Completed Tasks Do Not Equal Accomplishments

accomplishments
Great accomplishments

I used to be a very scientific and data-centric project manager.  I lived by the Microsoft Project plan.  I thought a project was all about tasks.

The project plans I managed in those days were full of activities, tasks and subtasks. Estimates were verified and tracked to actuals. I could calculate cost variances, earned value and performance baselines with the best of them.

When it came time to report status I had it all together.  At the beginning of each week, I’d print a filtered list of tasks for each team member. At the end of each week, I met with team leads to get updates on all of the tasks that were completed for the week.

With that information, I could prepare my status report to top management.  Tasks accomplished were all the tasks the team members finished. I always wanted to make the list as long as possible to show everything that we were accomplishing.

For more information see Stakeholder Management for Project Managers

Tasks planned for the next week was hopefully just as long of a list. I wanted to show management a lot of accomplishments each week.

I don’t know how many executives I completely confused until the time that an executive asked me to stay for a few minutes after one of my status meetings.

He waited until everyone left and asked me about the tasks.  He said, “I can kind of see that we’re making progress on the project, but I don’t really know what each of these tasks means. It doesn’t tell me whether we’re making progress.”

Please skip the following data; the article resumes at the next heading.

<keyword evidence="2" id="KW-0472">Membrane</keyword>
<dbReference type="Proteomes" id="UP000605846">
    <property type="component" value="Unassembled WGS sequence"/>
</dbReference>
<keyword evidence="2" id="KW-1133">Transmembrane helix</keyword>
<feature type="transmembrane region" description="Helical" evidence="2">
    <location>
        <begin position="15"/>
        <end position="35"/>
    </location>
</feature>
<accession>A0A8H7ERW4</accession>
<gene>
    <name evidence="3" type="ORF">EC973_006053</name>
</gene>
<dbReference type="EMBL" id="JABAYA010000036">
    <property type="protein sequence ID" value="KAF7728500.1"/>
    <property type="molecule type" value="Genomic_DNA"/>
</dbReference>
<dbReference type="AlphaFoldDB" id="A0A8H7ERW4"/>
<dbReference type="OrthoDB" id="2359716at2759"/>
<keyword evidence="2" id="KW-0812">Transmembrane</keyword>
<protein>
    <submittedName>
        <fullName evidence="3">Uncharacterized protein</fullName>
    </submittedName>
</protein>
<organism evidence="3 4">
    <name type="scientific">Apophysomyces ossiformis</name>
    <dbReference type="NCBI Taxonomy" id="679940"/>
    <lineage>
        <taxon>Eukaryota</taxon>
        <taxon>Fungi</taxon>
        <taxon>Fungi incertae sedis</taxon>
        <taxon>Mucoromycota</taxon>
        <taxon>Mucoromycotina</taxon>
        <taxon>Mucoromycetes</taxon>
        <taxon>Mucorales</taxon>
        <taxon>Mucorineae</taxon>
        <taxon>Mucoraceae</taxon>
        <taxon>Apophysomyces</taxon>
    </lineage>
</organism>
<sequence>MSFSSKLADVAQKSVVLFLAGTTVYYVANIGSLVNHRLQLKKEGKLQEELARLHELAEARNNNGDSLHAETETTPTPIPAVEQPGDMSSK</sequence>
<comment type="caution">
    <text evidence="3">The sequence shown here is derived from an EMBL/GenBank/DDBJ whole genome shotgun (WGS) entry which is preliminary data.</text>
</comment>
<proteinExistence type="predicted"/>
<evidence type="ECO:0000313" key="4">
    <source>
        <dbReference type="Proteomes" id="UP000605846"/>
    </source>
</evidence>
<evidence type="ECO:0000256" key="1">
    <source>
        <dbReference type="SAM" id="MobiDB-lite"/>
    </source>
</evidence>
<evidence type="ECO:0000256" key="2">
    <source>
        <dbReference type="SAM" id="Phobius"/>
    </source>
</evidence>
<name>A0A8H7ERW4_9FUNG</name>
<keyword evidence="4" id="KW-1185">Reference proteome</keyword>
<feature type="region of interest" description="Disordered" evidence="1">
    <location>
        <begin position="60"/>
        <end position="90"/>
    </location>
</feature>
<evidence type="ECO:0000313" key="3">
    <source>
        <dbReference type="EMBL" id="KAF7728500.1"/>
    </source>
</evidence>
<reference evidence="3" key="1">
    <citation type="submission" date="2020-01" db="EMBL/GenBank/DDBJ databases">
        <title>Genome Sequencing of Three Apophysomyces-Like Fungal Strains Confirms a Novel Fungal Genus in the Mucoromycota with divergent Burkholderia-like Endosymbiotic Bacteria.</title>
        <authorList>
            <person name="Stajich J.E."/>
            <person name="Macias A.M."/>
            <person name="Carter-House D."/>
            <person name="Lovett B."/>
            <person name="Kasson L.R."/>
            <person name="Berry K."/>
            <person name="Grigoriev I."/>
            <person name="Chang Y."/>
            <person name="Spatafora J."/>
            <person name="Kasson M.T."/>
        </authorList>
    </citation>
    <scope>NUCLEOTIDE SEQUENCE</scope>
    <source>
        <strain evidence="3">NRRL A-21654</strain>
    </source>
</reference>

I was kind of confused.  All he needed to do was go to our shared drive and look at the project plan to see how it all worked together.

For any of you that have reported to executives, you know how ridiculous that last statement was.  No executive is going to spend the time to read a project plan. They just don’t deal in that level of detail.

Related post: 7 Ways to Make Executives Love Your Project Status

And the fact that they don’t deal with detail is exactly why the tasks I listed didn’t make any sense to him.  It was too detailed to be meaningful to him.

He asked if I could put it in some form of graphical form.  I went back and figured out a simple bar graph that showed him – and the rest of the executives – what was supposed to be completed to date and what was actually completed.

I also showed it in higher level terms.  Rather than the low-level tasks, I showed major activities that were meaningful to the executives.

It was a great lesson for me.  It taught me that I was reporting status in my own terms, when I should have been reporting it in the executive’s terms.

I had always heard the term “know your audience” when it came to public speaking, but I didn’t realize it also applied to status reporting as a project manager.

If you would like to learn more about a career in Project Management, get Lew’s book Project Management 101: 101 Tips for Success in Project Management on Amazon.

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Copyright 2014 Lew Sauder, Inc.